FIG. 3A shows an isometric view of the desk-station in the closed position, for use as a regular desk.

FIG. 4 shows the right side view of the desk-station in the open position.

FIG. 4A shows an isometric view of the desk-station in the open position, for use as a computer station.

FIG. 5 shows an exploded isometric view of the desk-station.


10 floppy drive cover

12 display shell

14 video display

16 ridged lock latch

18A-D female screw attachments

20A-B notch

22 display cutout

24 lock latch cutout

26 screws

54 spring and latch casing

56A-D ribbon cables

58 video/floppy card

60 fan

62 mother board

64 wire access

66 component shell hinge

68 wire protector

70 hinge hole

28 display shell cover hinge

30 hinge pin

32A-D screws

34 input device

36 component shell cover

38 lock latch cutout

40 component shell

42A-D female screw attachments

44 network interface card

46A network cable

46B power cable

48 cable access hole

50 spring loaded lock latch

52 servo motor

72 floppy drive

74 hole

76 frame

78 seat

80 book rack

82A-D holes

84 flaps

86 pencil holder

88 writing surface

90 hole

92 spring

94 gear

96 keyboard cable

98 display shell cover


A typical embodiment of the present invention is illustrated in FIG. 2, FIG. 3, FIG. 4, (side views) and FIG. 3A, FIG. 4A, and FIG. 5 (perspective views). FIG. 2, FIG. 3, and FIG. 3A show the invention in the closed position (desk application), while FIG. 4, FIG. 4A, and FIG. 5 show the invention in the open position (computer application). FIG. 5 consists of an exploded view illustrating the interrelationship of the components involved. FIG. 1 shows a detail of the electronic locking mechanism.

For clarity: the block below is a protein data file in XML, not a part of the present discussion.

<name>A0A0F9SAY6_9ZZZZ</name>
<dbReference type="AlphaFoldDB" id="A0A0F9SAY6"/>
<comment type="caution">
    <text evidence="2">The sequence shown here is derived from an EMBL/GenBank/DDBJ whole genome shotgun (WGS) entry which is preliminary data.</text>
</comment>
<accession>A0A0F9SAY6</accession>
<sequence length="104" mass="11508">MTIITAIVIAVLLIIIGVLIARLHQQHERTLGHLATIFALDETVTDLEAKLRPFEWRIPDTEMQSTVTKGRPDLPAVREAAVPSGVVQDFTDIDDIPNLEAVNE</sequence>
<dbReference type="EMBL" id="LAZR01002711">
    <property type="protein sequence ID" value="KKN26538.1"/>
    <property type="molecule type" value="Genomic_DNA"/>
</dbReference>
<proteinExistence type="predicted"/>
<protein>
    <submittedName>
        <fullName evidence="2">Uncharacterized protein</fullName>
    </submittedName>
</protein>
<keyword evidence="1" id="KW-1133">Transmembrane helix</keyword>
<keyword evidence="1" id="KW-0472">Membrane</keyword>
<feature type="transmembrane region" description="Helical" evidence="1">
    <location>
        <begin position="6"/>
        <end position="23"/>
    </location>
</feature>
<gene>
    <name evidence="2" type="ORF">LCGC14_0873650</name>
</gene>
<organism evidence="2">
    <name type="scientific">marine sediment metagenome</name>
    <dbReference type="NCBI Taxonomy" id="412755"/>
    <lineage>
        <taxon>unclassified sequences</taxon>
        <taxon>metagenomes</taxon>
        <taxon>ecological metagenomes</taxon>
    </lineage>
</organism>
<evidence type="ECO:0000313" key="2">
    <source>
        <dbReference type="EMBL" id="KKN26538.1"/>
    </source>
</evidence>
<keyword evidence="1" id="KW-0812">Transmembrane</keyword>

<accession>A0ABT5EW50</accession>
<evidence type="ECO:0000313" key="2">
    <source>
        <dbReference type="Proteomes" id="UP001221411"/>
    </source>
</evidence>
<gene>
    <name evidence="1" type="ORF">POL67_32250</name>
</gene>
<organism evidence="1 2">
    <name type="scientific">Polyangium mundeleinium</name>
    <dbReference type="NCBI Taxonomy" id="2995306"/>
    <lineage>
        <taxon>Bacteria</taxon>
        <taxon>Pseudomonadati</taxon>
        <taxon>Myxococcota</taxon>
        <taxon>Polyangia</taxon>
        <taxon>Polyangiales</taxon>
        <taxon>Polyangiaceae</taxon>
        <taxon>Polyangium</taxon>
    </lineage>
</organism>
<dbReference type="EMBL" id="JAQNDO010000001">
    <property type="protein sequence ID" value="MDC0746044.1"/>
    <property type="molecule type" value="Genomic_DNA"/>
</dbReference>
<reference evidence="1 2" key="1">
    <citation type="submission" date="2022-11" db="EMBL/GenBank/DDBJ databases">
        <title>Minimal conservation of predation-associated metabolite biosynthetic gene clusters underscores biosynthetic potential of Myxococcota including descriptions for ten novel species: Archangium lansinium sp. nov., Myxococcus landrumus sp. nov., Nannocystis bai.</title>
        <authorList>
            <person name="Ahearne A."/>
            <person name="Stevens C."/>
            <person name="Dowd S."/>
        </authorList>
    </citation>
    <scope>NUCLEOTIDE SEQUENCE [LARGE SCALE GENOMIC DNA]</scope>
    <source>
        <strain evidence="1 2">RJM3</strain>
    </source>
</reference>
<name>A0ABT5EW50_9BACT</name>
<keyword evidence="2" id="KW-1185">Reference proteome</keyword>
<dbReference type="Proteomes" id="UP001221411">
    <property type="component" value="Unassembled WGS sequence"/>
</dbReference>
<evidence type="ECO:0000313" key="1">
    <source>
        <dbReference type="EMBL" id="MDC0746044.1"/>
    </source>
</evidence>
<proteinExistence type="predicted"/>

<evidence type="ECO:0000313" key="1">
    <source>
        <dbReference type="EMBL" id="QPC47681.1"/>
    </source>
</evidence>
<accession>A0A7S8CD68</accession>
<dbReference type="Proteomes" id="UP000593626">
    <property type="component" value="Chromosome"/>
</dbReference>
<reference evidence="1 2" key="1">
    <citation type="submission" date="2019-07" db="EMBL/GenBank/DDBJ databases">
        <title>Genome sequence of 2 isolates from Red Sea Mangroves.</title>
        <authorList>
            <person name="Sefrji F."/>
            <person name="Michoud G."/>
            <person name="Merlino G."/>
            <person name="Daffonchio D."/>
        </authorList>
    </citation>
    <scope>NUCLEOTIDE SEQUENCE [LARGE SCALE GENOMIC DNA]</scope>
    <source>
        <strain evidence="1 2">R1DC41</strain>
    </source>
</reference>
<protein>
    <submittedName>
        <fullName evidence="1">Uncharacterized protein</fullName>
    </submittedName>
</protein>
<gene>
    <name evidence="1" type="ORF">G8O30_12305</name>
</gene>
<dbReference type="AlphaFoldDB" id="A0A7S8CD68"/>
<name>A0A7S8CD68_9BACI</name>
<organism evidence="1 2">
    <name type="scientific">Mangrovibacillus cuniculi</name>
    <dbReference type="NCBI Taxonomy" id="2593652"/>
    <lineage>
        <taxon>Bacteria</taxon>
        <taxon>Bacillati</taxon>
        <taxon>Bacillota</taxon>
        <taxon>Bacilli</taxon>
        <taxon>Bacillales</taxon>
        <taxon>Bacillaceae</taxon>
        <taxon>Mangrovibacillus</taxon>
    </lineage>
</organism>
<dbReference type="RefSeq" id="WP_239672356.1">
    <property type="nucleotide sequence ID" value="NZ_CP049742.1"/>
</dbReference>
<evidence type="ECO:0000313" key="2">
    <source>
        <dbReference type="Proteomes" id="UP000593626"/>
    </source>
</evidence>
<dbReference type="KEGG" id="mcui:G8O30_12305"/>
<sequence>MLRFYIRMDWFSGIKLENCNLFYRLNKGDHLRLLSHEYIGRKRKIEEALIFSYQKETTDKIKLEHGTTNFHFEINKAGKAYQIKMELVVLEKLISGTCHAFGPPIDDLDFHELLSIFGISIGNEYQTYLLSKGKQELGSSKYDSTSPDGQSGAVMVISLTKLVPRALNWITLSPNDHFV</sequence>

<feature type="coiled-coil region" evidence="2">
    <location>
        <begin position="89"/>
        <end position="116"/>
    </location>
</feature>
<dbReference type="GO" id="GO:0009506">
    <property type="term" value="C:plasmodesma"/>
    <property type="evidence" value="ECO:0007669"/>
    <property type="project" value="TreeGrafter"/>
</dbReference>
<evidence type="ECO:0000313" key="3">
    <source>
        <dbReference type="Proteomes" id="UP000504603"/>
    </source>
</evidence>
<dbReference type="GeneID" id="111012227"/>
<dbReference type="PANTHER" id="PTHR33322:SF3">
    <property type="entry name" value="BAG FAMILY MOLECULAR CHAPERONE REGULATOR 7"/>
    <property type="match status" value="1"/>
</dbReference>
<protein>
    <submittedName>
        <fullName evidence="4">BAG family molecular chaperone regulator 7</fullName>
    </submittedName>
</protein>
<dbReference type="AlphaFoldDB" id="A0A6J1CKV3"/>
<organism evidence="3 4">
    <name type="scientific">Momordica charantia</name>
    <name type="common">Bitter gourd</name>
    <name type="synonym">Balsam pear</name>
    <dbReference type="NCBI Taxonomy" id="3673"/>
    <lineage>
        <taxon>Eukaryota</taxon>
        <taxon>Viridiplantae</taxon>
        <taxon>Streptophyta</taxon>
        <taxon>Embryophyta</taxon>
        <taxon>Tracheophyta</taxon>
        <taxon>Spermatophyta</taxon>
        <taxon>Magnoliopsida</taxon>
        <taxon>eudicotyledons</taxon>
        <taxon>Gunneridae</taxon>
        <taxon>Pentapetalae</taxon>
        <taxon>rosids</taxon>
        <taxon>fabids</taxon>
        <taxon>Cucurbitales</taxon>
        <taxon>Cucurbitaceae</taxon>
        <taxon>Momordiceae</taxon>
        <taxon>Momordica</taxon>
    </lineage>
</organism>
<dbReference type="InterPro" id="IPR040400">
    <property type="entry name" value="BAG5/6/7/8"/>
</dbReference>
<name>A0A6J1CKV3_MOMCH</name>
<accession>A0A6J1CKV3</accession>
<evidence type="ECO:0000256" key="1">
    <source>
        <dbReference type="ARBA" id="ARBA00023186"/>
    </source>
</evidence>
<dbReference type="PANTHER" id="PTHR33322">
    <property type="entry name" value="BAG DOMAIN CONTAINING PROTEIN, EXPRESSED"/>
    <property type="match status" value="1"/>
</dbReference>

The Desk-Station is similar to a standard desk whose frame 76 has two metal flaps 84A and 84B on both sides the chair leg extension that serve to secure the desk to the floor by four bolts going through holes 82A-82D.

Frame 76 is typically 1/2 inch hollow tubing, which allows for network cable 46A and power cable 46B to enter frame 76 through hole 90, exiting hole 74, and entering cable access hole 48 at the base and on the right of component shell 40.

Book rack 80 is attached to frame 76. Seat 78 is secured to frame 76 by standard means (bolts, clamps, etc.) and can be made of any standard material used in similar applications.

Component shell 40 is attached to frame 76 by appropriate means (bolts, screws, etc.) and allows, as said above, network cable 46A and power cable 46B access through cable access hole 48. Component shell 40 also has a hole to allow for air circulation provided by fan 60 and the left side of component shell 40 is cut out to allow for access of floppy drive 72.

Component shell hinge 66 interlocks with display shell cover hinge 28 by means of hinge pin 30 going through hinge hole 70. The rear of component shell 40 is composed of wire protector 68, which is curved and allows for ribbon cable 56B to enter through wire access 64, formed by the space between display shell cover hinge 28, component shell hinge 66 and wire protector 68.

Component shell 40 houses standard size (8.5 inches by 13 inches) computer mother board 62 which is secured to component shell 40 by standard means. Connected to mother board 62 by ribbon cable 56A is a video/floppy card 58 which allows mother board 62 to interface with floppy drive 72 by means of ribbon cable 56D, and with video display 14 by means of ribbon cable 56B. Also connected to mother board 62 by means of ribbon cable 56C is a network interface card 44 which is connected to a local area network by means of network cable 46A. Power to mother board 62, floppy drive 72, fan 60 and servo motor 52 is secured by power cable 46B.

Input device 34 (typically a keyboard with trackball/mouse) is connected to mother board 62 by means of a keyboard cable 96. Input device 34 is inset and attached to component shell cover 36, so that it does not protrude above top surface of component shell cover 36.

Component shell cover 36 is attached to component shell 40 by means of screws 32A-D securing it to female screw attachments 42A-D.